Restaurants and Revitalization

Restaurants and Revitalization

Urban Eats is a fast casual restaurant concept dedicated to urban revitalization, healthy living and community building in historic South St. Louis.


When founders and husband and wife team John Chen and Caya Aufiero decided to purchase a beautiful 1929 furniture store in a struggling business district, opening a restaurant was the last thing on their minds. They wanted to provide the neighborhood with a common meeting space to foster community, so they leased the space out to two businesses tenants. When both businesses went under in less than a year, the duo knew they needed to create their own vision of revitalization. The product was Urban Eats, a casual and cool neighborhood restaurant with a mission of urban renewal through healthy, affordable food. Urban Eats has now been in operation for over nine years, with three locations that bring healthy food to urban food deserts, attract new businesses and residents to the neighborhoods, use art and music to attract a variety of customers, provide a gathering place for various diverse purposes and serve as vibrant community anchors.


Through a system-driven, people-focused, technology-enabled operating system, Urban Eats aspires to be a “market maker” in urban communities where other food options are lacking. They use their catering service, box lunch program and events to drive sales, which allows them to keep the retail cafe doors open in struggling neighborhoods that would not support a retail location on its own. Their food is fresh and affordable, creatively crafted with diverse ethnic influences. To stay true to their core mission, they incorporate organic foods, often using foods from their own garden. Urban Eats also offers cocktail, draft beer and espresso bars to create a relaxing place to hang out.


To keep the business running, Urban Eats utilizes a unique staffing model that allows employees to be part of the concept’s creation by educating and involving them in the all aspects of running a social enterprise. This includes daily operations, business and financial planning and community engagement projects. Additionally, the staff is self- and peer-managed with no general manager.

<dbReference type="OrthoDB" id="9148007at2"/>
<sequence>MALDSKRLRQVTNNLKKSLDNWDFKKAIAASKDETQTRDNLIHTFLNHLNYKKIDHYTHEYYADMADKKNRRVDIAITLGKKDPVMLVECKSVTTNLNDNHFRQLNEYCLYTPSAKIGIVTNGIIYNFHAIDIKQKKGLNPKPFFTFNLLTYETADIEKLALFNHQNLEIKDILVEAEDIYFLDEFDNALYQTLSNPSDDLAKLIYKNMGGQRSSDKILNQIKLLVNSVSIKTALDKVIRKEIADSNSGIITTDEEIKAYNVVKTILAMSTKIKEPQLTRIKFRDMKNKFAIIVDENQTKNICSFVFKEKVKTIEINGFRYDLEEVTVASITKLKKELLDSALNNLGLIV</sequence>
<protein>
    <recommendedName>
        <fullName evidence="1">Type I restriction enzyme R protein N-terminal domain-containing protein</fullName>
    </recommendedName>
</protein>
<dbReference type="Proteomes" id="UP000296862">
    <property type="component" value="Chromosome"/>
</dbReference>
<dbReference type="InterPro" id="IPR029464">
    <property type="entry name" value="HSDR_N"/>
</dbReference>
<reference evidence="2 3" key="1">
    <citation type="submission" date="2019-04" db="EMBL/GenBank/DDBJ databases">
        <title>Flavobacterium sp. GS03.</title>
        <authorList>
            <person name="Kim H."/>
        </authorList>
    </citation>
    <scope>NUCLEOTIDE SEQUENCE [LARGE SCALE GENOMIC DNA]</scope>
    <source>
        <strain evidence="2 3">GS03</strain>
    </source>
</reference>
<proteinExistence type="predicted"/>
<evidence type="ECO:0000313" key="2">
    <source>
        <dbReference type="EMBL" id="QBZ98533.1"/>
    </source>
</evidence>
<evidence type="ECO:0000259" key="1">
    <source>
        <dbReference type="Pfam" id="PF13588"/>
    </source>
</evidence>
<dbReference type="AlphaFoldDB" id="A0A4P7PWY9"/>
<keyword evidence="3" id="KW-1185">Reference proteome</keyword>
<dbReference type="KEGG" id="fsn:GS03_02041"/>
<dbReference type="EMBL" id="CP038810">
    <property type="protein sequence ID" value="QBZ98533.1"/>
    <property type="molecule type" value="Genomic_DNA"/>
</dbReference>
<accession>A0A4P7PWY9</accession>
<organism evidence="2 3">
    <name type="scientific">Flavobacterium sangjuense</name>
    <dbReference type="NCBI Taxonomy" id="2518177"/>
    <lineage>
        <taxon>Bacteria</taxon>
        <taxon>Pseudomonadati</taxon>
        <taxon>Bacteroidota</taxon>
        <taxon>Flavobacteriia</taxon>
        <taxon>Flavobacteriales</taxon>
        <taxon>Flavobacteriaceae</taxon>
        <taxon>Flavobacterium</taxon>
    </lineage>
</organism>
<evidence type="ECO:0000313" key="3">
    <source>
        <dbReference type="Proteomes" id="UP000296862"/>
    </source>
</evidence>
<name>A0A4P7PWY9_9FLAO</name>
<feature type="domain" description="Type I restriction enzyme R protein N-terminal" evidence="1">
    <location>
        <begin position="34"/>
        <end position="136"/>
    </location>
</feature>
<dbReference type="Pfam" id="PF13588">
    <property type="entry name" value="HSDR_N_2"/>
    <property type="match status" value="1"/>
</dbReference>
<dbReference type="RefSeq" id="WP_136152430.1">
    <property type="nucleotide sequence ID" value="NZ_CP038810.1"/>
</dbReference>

In addition to healthy food, Urban Eats endeavors to engage the community through artistic mediums. Their Arts Collective offers visual artists free space, the opportunity to host an event and a featured spot at the weekly Sunday brunch. The Music Collective operates similarly: volunteer musicians are invited to play their original music at Sunday brunch, enjoy free use of the space for their own events, promote and sell their music and get paid jobs through the catering service. Furthermore, Urban Eats participates in the Empty Bowls Project, a grassroots movement to help end hunger. The concept is simple: potters and other craftsmen, educators and nonprofits gather with the community to create handcrafted bowls. Guests are invited for a meal of soup and bread, and as a “thank you” for donating to local hunger relief, are gifted a handmade bowl as a reminder of all of the empty bowls in the world.


As a member of Social Enterprise Alliance, Urban Eats believes in using sound business practices to accomplish a mission for the greater good and has goals that are above and beyond making the business profitable. They believe that a successful business is the most sustainable way to keep it going and growing. As a social enterprise, Urban Eats strives to do well by doing good.

To learn more about Urban Eats, check out their member directory profile.


  1. How amazing! I am happy to hear further as my passion lies in cities and development for greater good. Wonder if there were any urban/city planners involved in helping this happen? Thanks again!



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